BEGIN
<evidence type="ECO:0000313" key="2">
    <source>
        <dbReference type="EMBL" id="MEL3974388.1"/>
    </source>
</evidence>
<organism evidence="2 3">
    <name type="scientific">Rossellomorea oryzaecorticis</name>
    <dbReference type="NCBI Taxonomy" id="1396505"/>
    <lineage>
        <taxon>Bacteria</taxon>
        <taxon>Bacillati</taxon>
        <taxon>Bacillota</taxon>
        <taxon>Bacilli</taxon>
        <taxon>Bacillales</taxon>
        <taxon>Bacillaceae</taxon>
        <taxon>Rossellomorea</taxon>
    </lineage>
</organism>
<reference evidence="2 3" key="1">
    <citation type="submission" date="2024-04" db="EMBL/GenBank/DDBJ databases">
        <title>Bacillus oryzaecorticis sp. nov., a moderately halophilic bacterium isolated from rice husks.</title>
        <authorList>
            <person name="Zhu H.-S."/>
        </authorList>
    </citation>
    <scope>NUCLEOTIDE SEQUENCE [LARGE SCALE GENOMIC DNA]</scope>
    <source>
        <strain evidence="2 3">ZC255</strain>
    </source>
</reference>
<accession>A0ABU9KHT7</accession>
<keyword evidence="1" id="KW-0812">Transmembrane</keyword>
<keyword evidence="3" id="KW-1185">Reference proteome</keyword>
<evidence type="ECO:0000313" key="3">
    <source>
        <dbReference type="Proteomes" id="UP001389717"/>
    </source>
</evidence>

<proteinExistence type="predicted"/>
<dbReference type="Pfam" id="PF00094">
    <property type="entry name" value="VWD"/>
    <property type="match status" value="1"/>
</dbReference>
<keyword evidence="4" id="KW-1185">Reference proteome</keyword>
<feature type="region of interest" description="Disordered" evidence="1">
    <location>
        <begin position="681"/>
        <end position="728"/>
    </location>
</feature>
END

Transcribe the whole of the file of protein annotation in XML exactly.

<evidence type="ECO:0000313" key="2">
    <source>
        <dbReference type="EMBL" id="MEL3974388.1"/>
    </source>
</evidence>
<organism evidence="2 3">
    <name type="scientific">Rossellomorea oryzaecorticis</name>
    <dbReference type="NCBI Taxonomy" id="1396505"/>
    <lineage>
        <taxon>Bacteria</taxon>
        <taxon>Bacillati</taxon>
        <taxon>Bacillota</taxon>
        <taxon>Bacilli</taxon>
        <taxon>Bacillales</taxon>
        <taxon>Bacillaceae</taxon>
        <taxon>Rossellomorea</taxon>
    </lineage>
</organism>
<reference evidence="2 3" key="1">
    <citation type="submission" date="2024-04" db="EMBL/GenBank/DDBJ databases">
        <title>Bacillus oryzaecorticis sp. nov., a moderately halophilic bacterium isolated from rice husks.</title>
        <authorList>
            <person name="Zhu H.-S."/>
        </authorList>
    </citation>
    <scope>NUCLEOTIDE SEQUENCE [LARGE SCALE GENOMIC DNA]</scope>
    <source>
        <strain evidence="2 3">ZC255</strain>
    </source>
</reference>
<accession>A0ABU9KHT7</accession>
<keyword evidence="1" id="KW-0812">Transmembrane</keyword>
<keyword evidence="3" id="KW-1185">Reference proteome</keyword>
<evidence type="ECO:0000313" key="3">
    <source>
        <dbReference type="Proteomes" id="UP001389717"/>
    </source>
</evidence>

<proteinExistence type="predicted"/>
<dbReference type="Pfam" id="PF00094">
    <property type="entry name" value="VWD"/>
    <property type="match status" value="1"/>
</dbReference>
<keyword evidence="4" id="KW-1185">Reference proteome</keyword>
<feature type="region of interest" description="Disordered" evidence="1">
    <location>
        <begin position="681"/>
        <end position="728"/>
    </location>
</feature>